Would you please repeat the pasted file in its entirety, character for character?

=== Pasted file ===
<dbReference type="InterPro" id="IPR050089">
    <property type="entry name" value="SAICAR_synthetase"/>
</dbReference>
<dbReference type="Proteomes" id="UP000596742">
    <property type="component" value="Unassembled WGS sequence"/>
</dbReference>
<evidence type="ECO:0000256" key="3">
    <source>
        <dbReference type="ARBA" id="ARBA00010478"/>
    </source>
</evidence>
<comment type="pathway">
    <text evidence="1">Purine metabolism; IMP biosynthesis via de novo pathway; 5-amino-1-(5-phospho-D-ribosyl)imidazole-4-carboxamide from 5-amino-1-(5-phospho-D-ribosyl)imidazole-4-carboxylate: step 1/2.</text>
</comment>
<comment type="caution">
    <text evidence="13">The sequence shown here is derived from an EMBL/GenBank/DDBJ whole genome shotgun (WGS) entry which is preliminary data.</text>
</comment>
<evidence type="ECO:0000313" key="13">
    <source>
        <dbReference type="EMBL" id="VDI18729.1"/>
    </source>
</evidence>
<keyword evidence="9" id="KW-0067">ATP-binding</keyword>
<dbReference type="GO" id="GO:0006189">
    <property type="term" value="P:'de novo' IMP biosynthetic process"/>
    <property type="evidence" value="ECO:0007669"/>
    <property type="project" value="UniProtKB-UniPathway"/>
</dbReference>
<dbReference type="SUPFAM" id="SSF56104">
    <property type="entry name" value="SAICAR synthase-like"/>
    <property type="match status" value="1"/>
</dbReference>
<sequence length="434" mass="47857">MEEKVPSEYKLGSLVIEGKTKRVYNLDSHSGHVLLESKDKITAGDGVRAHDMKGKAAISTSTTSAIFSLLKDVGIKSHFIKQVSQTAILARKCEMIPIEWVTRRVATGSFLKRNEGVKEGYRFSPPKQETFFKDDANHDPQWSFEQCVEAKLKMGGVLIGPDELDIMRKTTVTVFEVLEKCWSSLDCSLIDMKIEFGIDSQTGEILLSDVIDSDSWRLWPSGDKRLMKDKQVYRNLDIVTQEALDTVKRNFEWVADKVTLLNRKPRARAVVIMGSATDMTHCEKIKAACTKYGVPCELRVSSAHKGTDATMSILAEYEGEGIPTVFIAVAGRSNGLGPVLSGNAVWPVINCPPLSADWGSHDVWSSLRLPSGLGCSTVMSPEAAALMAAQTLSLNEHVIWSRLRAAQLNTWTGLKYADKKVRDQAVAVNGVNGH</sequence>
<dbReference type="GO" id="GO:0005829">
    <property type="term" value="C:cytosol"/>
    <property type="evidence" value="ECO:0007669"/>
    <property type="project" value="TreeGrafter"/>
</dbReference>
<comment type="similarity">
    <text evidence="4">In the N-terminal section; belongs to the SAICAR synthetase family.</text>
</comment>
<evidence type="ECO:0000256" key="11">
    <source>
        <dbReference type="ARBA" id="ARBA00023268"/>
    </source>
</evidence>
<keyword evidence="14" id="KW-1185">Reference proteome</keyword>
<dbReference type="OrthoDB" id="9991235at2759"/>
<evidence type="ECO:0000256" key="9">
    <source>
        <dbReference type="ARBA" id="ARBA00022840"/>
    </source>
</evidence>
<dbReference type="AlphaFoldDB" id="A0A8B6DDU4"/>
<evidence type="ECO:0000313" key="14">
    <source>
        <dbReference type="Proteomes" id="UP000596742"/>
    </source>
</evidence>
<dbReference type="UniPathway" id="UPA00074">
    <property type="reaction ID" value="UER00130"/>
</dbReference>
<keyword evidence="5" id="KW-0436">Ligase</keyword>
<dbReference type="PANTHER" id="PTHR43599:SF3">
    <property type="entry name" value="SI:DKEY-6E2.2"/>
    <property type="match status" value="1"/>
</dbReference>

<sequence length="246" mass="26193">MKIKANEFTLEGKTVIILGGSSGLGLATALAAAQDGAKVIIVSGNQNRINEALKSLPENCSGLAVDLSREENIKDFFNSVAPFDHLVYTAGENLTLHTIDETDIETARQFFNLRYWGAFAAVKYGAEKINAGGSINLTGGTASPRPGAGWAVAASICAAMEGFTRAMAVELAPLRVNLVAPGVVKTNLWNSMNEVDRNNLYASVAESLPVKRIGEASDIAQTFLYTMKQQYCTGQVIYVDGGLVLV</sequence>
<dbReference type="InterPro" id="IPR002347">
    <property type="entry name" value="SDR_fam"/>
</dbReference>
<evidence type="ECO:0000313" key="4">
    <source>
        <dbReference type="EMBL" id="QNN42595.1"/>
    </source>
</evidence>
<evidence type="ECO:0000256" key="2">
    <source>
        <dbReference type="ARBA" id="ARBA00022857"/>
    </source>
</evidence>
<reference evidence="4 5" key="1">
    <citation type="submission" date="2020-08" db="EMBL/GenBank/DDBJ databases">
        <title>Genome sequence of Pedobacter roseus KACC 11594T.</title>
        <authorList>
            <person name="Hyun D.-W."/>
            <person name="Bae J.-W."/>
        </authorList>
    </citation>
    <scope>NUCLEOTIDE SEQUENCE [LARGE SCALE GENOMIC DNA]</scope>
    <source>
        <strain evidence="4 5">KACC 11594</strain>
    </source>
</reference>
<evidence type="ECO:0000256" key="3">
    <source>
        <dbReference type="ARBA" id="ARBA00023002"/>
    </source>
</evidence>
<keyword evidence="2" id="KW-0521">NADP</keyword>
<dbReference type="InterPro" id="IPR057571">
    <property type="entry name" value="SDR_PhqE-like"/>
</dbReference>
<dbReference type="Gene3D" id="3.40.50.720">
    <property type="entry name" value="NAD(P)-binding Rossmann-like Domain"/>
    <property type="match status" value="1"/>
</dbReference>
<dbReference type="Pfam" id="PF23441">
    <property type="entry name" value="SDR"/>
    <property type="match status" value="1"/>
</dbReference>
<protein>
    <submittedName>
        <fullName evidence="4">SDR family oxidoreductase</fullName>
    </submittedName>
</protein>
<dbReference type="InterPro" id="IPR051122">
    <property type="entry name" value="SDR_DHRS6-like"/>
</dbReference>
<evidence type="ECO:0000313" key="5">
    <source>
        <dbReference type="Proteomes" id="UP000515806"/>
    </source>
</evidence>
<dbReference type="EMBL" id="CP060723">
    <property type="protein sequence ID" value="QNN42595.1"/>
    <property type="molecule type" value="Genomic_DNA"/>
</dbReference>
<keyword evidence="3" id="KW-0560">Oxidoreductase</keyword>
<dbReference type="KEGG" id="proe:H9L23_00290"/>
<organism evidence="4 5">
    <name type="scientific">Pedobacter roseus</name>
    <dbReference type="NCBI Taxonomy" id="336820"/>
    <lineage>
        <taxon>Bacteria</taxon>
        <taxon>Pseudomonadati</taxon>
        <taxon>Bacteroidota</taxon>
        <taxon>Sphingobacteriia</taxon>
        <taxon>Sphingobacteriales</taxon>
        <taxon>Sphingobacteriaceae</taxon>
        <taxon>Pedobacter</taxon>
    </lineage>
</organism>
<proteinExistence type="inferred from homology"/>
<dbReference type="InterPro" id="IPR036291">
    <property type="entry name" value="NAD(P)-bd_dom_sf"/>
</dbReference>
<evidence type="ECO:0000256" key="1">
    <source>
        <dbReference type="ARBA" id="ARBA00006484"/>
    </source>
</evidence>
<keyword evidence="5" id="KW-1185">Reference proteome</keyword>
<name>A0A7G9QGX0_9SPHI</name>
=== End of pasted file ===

<dbReference type="InterPro" id="IPR050089">
    <property type="entry name" value="SAICAR_synthetase"/>
</dbReference>
<dbReference type="Proteomes" id="UP000596742">
    <property type="component" value="Unassembled WGS sequence"/>
</dbReference>
<evidence type="ECO:0000256" key="3">
    <source>
        <dbReference type="ARBA" id="ARBA00010478"/>
    </source>
</evidence>
<comment type="pathway">
    <text evidence="1">Purine metabolism; IMP biosynthesis via de novo pathway; 5-amino-1-(5-phospho-D-ribosyl)imidazole-4-carboxamide from 5-amino-1-(5-phospho-D-ribosyl)imidazole-4-carboxylate: step 1/2.</text>
</comment>
<comment type="caution">
    <text evidence="13">The sequence shown here is derived from an EMBL/GenBank/DDBJ whole genome shotgun (WGS) entry which is preliminary data.</text>
</comment>
<evidence type="ECO:0000313" key="13">
    <source>
        <dbReference type="EMBL" id="VDI18729.1"/>
    </source>
</evidence>
<keyword evidence="9" id="KW-0067">ATP-binding</keyword>
<dbReference type="GO" id="GO:0006189">
    <property type="term" value="P:'de novo' IMP biosynthetic process"/>
    <property type="evidence" value="ECO:0007669"/>
    <property type="project" value="UniProtKB-UniPathway"/>
</dbReference>
<dbReference type="SUPFAM" id="SSF56104">
    <property type="entry name" value="SAICAR synthase-like"/>
    <property type="match status" value="1"/>
</dbReference>
<sequence length="434" mass="47857">MEEKVPSEYKLGSLVIEGKTKRVYNLDSHSGHVLLESKDKITAGDGVRAHDMKGKAAISTSTTSAIFSLLKDVGIKSHFIKQVSQTAILARKCEMIPIEWVTRRVATGSFLKRNEGVKEGYRFSPPKQETFFKDDANHDPQWSFEQCVEAKLKMGGVLIGPDELDIMRKTTVTVFEVLEKCWSSLDCSLIDMKIEFGIDSQTGEILLSDVIDSDSWRLWPSGDKRLMKDKQVYRNLDIVTQEALDTVKRNFEWVADKVTLLNRKPRARAVVIMGSATDMTHCEKIKAACTKYGVPCELRVSSAHKGTDATMSILAEYEGEGIPTVFIAVAGRSNGLGPVLSGNAVWPVINCPPLSADWGSHDVWSSLRLPSGLGCSTVMSPEAAALMAAQTLSLNEHVIWSRLRAAQLNTWTGLKYADKKVRDQAVAVNGVNGH</sequence>
<dbReference type="GO" id="GO:0005829">
    <property type="term" value="C:cytosol"/>
    <property type="evidence" value="ECO:0007669"/>
    <property type="project" value="TreeGrafter"/>
</dbReference>
<comment type="similarity">
    <text evidence="4">In the N-terminal section; belongs to the SAICAR synthetase family.</text>
</comment>
<evidence type="ECO:0000256" key="11">
    <source>
        <dbReference type="ARBA" id="ARBA00023268"/>
    </source>
</evidence>
<keyword evidence="14" id="KW-1185">Reference proteome</keyword>
<dbReference type="OrthoDB" id="9991235at2759"/>
<evidence type="ECO:0000256" key="9">
    <source>
        <dbReference type="ARBA" id="ARBA00022840"/>
    </source>
</evidence>
<dbReference type="AlphaFoldDB" id="A0A8B6DDU4"/>
<evidence type="ECO:0000313" key="14">
    <source>
        <dbReference type="Proteomes" id="UP000596742"/>
    </source>
</evidence>
<dbReference type="UniPathway" id="UPA00074">
    <property type="reaction ID" value="UER00130"/>
</dbReference>
<keyword evidence="5" id="KW-0436">Ligase</keyword>
<dbReference type="PANTHER" id="PTHR43599:SF3">
    <property type="entry name" value="SI:DKEY-6E2.2"/>
    <property type="match status" value="1"/>
</dbReference>

<sequence length="246" mass="26193">MKIKANEFTLEGKTVIILGGSSGLGLATALAAAQDGAKVIIVSGNQNRINEALKSLPENCSGLAVDLSREENIKDFFNSVAPFDHLVYTAGENLTLHTIDETDIETARQFFNLRYWGAFAAVKYGAEKINAGGSINLTGGTASPRPGAGWAVAASICAAMEGFTRAMAVELAPLRVNLVAPGVVKTNLWNSMNEVDRNNLYASVAESLPVKRIGEASDIAQTFLYTMKQQYCTGQVIYVDGGLVLV</sequence>
<dbReference type="InterPro" id="IPR002347">
    <property type="entry name" value="SDR_fam"/>
</dbReference>
<evidence type="ECO:0000313" key="4">
    <source>
        <dbReference type="EMBL" id="QNN42595.1"/>
    </source>
</evidence>
<evidence type="ECO:0000256" key="2">
    <source>
        <dbReference type="ARBA" id="ARBA00022857"/>
    </source>
</evidence>
<reference evidence="4 5" key="1">
    <citation type="submission" date="2020-08" db="EMBL/GenBank/DDBJ databases">
        <title>Genome sequence of Pedobacter roseus KACC 11594T.</title>
        <authorList>
            <person name="Hyun D.-W."/>
            <person name="Bae J.-W."/>
        </authorList>
    </citation>
    <scope>NUCLEOTIDE SEQUENCE [LARGE SCALE GENOMIC DNA]</scope>
    <source>
        <strain evidence="4 5">KACC 11594</strain>
    </source>
</reference>
<evidence type="ECO:0000256" key="3">
    <source>
        <dbReference type="ARBA" id="ARBA00023002"/>
    </source>
</evidence>
<keyword evidence="2" id="KW-0521">NADP</keyword>
<dbReference type="InterPro" id="IPR057571">
    <property type="entry name" value="SDR_PhqE-like"/>
</dbReference>
<dbReference type="Gene3D" id="3.40.50.720">
    <property type="entry name" value="NAD(P)-binding Rossmann-like Domain"/>
    <property type="match status" value="1"/>
</dbReference>
<dbReference type="Pfam" id="PF23441">
    <property type="entry name" value="SDR"/>
    <property type="match status" value="1"/>
</dbReference>
<protein>
    <submittedName>
        <fullName evidence="4">SDR family oxidoreductase</fullName>
    </submittedName>
</protein>
<dbReference type="InterPro" id="IPR051122">
    <property type="entry name" value="SDR_DHRS6-like"/>
</dbReference>
<evidence type="ECO:0000313" key="5">
    <source>
        <dbReference type="Proteomes" id="UP000515806"/>
    </source>
</evidence>
<dbReference type="EMBL" id="CP060723">
    <property type="protein sequence ID" value="QNN42595.1"/>
    <property type="molecule type" value="Genomic_DNA"/>
</dbReference>
<keyword evidence="3" id="KW-0560">Oxidoreductase</keyword>
<dbReference type="KEGG" id="proe:H9L23_00290"/>
<organism evidence="4 5">
    <name type="scientific">Pedobacter roseus</name>
    <dbReference type="NCBI Taxonomy" id="336820"/>
    <lineage>
        <taxon>Bacteria</taxon>
        <taxon>Pseudomonadati</taxon>
        <taxon>Bacteroidota</taxon>
        <taxon>Sphingobacteriia</taxon>
        <taxon>Sphingobacteriales</taxon>
        <taxon>Sphingobacteriaceae</taxon>
        <taxon>Pedobacter</taxon>
    </lineage>
</organism>
<proteinExistence type="inferred from homology"/>
<dbReference type="InterPro" id="IPR036291">
    <property type="entry name" value="NAD(P)-bd_dom_sf"/>
</dbReference>
<evidence type="ECO:0000256" key="1">
    <source>
        <dbReference type="ARBA" id="ARBA00006484"/>
    </source>
</evidence>
<keyword evidence="5" id="KW-1185">Reference proteome</keyword>
<name>A0A7G9QGX0_9SPHI</name>